The Spring of my freshman year thoughts were beginning to turn to high school. In the Fall I’d be heading to the campus of McKinley Senior High. I was nervous, but more than that I was excited–certain high school would be The. Best. Time. Ever. I was going to join every club and make new best friends with everyone I met. And I was going to be a cheerleader!
I had been cheering for four years and was excited to continue throughout high school. I breathed school spirit. I wanted nothing more than to wear a red and black uniform yelling “Go Bulldogs!” while shaking pom poms. With cheerleading tryouts just days away, I practiced in every spare minute.
On the day of tryouts I teased my hair into a bouncy ponytail tied with a red and black bow (Go Bulldogs!) and wore my peppiest smile. I nailed every cheer and flashed enthusiastic spirit fingers! It couldn’t have gone any better.
I couldn’t wait to see my name listed as an official McKinley Bulldogs cheerleader. When the roster was posted, I hurried to the high school to see who had made the squad. There were a handful of girls already there looking over the list. Peering around them, I could see the names of two of my friends. (Yay Lisa and Michele!) I read the other names of my new-best-friends-I-didn’t-know-yet. (Yay for you, new friends!)
There it was. The entire list. And my name wasn’t on it.
I tried so hard practicing for hours and my tryout went perfectly, but I didn’t make it. My best wasn’t good enough. Although I was as perky and full of school pride as any of the other girls, I couldn’t do stunts. The skills demanded of a Bulldog cheerleader were out of my range. I was crestfallen.
Desire. Preparation. Performance. All the parts of the formula that, when added together, were supposed to equal success. Isn’t that what everyone says?
You can do anything you set your mind to.
If you want something badly enough, you’ll make it happen.
If you can dream it, you can do it.
But that’s not how it worked out for me, certainly not in my cheerleading tryout.
Although I was disappointed, I wasn’t going to let that stop me from making my high school experience The. Best. Time. Ever. I joined some clubs and the gymnastics team. The coach said my strength made me a good fit for uneven bars. Because I was new to the apparatus, it wasn’t until nearly the end of the season that I was on the roster to compete in a meet. I was ready to perform after months of training and practice. I saluted the judges and mounted the bars. I flew through the routine. I wanted a solid score–one that reflected my effort. The judges scribbled and conferred. My score was posted: a meager 3.1. I put in sweat and blood preparing, giving it my all, but I failed. No matter how badly I wanted it or how hard I worked, the reality of the situation was I wasn’t very good.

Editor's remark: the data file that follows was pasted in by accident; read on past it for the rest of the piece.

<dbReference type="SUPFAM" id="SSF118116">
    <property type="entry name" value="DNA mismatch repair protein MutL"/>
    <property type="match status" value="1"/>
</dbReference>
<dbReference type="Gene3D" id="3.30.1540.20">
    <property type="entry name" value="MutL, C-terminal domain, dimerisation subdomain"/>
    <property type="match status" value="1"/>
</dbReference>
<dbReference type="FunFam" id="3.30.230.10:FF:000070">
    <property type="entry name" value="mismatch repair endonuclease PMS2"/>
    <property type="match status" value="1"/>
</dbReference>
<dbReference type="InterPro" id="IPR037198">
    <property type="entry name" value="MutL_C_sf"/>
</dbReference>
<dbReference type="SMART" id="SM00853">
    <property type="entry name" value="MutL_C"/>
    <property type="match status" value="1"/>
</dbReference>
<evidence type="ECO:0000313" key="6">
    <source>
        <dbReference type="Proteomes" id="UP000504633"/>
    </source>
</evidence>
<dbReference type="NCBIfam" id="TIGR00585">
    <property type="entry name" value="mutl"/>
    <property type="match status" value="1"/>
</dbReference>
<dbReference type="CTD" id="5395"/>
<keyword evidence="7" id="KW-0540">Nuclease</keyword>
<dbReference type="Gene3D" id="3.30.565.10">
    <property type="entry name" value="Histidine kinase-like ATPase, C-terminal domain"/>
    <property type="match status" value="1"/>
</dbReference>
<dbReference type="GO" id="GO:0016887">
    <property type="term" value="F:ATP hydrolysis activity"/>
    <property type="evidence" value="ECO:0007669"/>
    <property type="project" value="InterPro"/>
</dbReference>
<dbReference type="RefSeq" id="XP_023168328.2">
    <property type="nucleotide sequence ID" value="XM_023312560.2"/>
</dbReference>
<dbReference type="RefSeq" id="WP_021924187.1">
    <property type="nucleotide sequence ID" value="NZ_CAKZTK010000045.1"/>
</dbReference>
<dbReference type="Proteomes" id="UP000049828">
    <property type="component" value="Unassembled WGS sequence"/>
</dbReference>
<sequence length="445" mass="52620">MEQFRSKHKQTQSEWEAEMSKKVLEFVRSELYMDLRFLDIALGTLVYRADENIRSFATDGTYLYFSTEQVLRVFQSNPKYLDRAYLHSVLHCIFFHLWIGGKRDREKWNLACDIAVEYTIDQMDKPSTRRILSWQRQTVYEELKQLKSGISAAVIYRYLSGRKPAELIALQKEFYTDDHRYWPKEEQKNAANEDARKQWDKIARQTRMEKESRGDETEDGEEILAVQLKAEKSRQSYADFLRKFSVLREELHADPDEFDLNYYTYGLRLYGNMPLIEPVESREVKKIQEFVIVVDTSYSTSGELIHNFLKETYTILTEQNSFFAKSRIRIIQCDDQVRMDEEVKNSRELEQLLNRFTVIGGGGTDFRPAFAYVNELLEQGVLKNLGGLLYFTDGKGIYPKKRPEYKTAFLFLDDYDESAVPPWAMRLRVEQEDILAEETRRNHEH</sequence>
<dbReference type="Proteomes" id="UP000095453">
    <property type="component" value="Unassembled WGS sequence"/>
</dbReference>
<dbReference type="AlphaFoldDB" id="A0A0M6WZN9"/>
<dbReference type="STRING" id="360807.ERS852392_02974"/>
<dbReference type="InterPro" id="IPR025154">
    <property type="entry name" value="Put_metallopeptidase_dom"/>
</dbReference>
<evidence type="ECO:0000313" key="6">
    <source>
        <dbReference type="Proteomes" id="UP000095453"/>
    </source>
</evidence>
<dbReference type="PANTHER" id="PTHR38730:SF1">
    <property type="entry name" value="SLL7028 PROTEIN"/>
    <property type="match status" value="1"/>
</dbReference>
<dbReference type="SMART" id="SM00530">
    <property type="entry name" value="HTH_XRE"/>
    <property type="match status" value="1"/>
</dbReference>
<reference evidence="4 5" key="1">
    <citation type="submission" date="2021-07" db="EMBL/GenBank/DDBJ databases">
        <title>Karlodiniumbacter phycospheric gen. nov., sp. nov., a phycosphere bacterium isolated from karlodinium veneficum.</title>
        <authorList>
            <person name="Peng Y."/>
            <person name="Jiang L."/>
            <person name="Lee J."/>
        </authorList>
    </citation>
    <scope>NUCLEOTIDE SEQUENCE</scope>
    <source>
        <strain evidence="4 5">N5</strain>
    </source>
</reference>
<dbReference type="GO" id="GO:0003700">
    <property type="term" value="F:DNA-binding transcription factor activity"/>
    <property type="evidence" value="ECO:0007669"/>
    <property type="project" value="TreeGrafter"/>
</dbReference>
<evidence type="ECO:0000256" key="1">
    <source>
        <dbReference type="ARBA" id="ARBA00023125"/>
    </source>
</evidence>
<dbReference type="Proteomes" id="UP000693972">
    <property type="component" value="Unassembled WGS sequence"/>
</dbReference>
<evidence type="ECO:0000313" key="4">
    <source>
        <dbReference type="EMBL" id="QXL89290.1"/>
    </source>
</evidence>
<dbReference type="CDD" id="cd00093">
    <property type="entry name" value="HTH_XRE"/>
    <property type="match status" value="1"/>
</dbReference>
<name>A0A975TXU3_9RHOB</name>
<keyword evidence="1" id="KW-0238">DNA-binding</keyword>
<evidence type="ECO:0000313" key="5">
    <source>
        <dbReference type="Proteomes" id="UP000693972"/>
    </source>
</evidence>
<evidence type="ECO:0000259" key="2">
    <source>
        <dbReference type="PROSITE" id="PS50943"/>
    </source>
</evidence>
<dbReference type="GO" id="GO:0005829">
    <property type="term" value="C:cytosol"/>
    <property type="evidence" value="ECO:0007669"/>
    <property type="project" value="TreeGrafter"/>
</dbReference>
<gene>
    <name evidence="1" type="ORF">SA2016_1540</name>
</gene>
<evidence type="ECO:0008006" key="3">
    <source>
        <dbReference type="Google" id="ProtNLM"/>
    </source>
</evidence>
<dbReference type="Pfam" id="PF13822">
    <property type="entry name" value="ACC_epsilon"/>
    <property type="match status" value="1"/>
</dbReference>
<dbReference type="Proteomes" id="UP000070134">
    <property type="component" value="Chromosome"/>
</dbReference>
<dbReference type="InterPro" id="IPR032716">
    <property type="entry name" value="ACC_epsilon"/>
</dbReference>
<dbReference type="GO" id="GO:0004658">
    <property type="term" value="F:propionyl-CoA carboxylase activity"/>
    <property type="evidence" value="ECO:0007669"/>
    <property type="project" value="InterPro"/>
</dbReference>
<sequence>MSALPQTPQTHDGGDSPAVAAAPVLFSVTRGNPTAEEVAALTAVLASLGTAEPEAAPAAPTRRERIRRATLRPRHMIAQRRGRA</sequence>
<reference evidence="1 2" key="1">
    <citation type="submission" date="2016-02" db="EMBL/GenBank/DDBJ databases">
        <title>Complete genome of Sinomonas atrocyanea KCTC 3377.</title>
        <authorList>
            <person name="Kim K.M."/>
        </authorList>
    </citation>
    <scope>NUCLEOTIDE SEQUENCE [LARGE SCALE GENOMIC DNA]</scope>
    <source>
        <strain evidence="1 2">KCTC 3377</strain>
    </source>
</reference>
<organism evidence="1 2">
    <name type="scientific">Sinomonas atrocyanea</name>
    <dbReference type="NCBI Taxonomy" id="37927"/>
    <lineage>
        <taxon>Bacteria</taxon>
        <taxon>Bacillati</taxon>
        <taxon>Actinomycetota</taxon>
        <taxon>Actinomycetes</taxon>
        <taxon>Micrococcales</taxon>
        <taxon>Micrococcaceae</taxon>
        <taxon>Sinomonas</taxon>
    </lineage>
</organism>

Once again I picked myself up and dusted off my bruised ego. In my first year of high school, I understood disappointment and falling short. I learned a lot about myself and how to fail with grace. I also figured out sometimes you win and others you don’t.
Throughout my years at McKinley I made a lot of friends participating in different clubs and activities. I really was having The. Best. Time. Ever. The Fall of my senior year we nominated classmates for Homecoming Court. What a perfect Cinderella story ending! If you just keep trying and never give up, your dreams will come true!
During the tapping ceremony the five male candidates each gave a rose to a female student signaling she had been voted onto the court. They circled around and through the crowd to find each girl. Every time one of them walked in my direction I held my breath. Every time they walked right past me. I couldn’t have wanted a rose more, but there was no amount of desire that would make that dream come true for me.
I thought about people saying if you want something enough, it will happen. Well, I wanted to be a cheerleader, a gymnast, a Homecoming attendant … and none of those happened for me.
I realized those clichés were just empty words that provided false hope. They had built me up and let me down. My dreams had been fueled by the idea that with enough desire, hard work and determination, I could do anything I set my mind to. Those stale sayings weren’t true. They were nothing more than meaningless words.
Throughout my years at McKinley Senior High, I learned many things. One of the most meaningful lessons I found is wanting something–no matter how much–isn’t enough to make it happen. Practice and hard work don’t always get you what you want. And, honestly, doing your best work doesn’t guarantee you’ll be successful. Sometimes, your best just isn’t enough.
I learned how to move forward when things don’t work out as I hoped and that real life isn’t a fairy tale … there’s no pixie dust or magic wand. Sometimes your hopes and dreams come true. And sometimes they don’t.
I found out life goes on–in good times and bad. I learned disappointments are part of life. And if I allowed myself to be knocked out by the things that knocked me down, I wouldn’t have had The. Best. Time. Ever.